Tuesday, July 21, 2009

Frank McCourt: An Inspiration to Millions

On Sunday, the world lost a very special author, a man with a voice and a story that inspired millions. Frank McCourt’s first memoir, Angela’s Ashes, received the Pulitzer Prize, and he followed up his incredible debut with two more memoirs, Teacher Man and ‘Tis. When I heard he had passed away, I felt like I had lost a friend.

When I meet aspiring memoir writers, I tell them to read Angela’s Ashes. McCourt’s first book is a testament to the power of a well-told story and proof that one need not be famous to have had a fascinating life. If you’re a writer struggling to understand voice, read Angela’s Ashes. McCourt’s voice is lyrical and sad, coarse and delicate; he gave us far more than just the narrative of a childhood filled with abject poverty and challenges that would break many a grown man. He took his readers back in time with him. When I read Angela’s Ashes, I had to stop sometimes because the descriptions and McCourt’s voice were so penetrating, so real, that sometimes it broke my heart to keep reading. If you’ve read Angela’s Ashes, I’d bet that you, too, can still envision the McCourt’s home in Ireland as it appeared in your mind, no matter how long ago you read the book. He gave us not just his story, but his family’s story. He didn’t gloss over anything, and he showed himself to be a fallible human as well as a central figure.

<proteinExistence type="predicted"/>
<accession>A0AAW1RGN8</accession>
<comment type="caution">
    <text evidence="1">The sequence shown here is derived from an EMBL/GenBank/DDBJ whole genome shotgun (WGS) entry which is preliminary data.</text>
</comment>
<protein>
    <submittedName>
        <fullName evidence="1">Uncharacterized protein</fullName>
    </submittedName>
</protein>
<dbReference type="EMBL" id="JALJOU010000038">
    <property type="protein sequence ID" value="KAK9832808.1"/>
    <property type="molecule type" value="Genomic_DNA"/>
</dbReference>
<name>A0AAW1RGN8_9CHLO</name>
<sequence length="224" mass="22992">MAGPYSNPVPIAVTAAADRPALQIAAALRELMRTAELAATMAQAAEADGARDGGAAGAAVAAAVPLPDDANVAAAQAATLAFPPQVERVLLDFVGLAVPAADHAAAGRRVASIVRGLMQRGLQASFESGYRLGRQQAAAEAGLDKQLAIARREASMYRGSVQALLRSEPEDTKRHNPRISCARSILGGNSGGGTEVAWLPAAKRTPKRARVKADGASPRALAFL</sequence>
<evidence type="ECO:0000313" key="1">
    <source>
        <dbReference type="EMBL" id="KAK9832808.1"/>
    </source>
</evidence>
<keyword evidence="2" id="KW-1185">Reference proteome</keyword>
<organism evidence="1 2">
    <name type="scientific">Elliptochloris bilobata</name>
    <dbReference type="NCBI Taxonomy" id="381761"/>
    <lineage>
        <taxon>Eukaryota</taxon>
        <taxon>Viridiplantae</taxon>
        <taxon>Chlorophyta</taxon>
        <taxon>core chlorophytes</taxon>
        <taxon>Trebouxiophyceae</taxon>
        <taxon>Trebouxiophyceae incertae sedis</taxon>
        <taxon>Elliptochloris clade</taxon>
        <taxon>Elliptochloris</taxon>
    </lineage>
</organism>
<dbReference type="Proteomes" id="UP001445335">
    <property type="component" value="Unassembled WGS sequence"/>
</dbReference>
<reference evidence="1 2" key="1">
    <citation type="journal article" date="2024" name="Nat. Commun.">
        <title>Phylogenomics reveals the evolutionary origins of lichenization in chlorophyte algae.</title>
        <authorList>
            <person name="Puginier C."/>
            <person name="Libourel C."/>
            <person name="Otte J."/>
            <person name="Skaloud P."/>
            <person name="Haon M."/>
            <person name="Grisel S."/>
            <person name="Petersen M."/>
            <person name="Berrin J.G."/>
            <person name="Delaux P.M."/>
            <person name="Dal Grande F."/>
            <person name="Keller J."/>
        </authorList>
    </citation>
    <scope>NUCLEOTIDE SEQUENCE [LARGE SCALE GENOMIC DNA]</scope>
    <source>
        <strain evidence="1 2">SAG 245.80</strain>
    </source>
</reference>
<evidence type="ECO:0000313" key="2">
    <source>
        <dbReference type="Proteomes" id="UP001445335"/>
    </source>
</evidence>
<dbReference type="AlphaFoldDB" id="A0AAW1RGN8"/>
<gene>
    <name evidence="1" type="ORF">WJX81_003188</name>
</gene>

McCourt’s book helped give me the courage to write my own memoir, and I followed his example of showing my own role in my past in as unvarnished a manner as possible. The title of his last book, Teacher Man, describes him perfectly, although I know it’s a specific reference to the years he spent as a teacher in public schools. His words taught many of us, millions of us who never met him in person. He taught us about life, about poverty, about hope. He taught writers that the ugly truth can be beautiful on paper, and that the story of a common man can be uplifting and insightful.

When I was growing up, we had this Irish blessing in our kitchen, and I offer it today in memory of Frank McCourt.

An Old Irish Blessing

May the road rise up to meet you.
May the wind always be at your back.
May the sun shine warm upon your face,
and rains fall soft upon your fields.
And until we meet again,
May God hold you in the palm of His hand.

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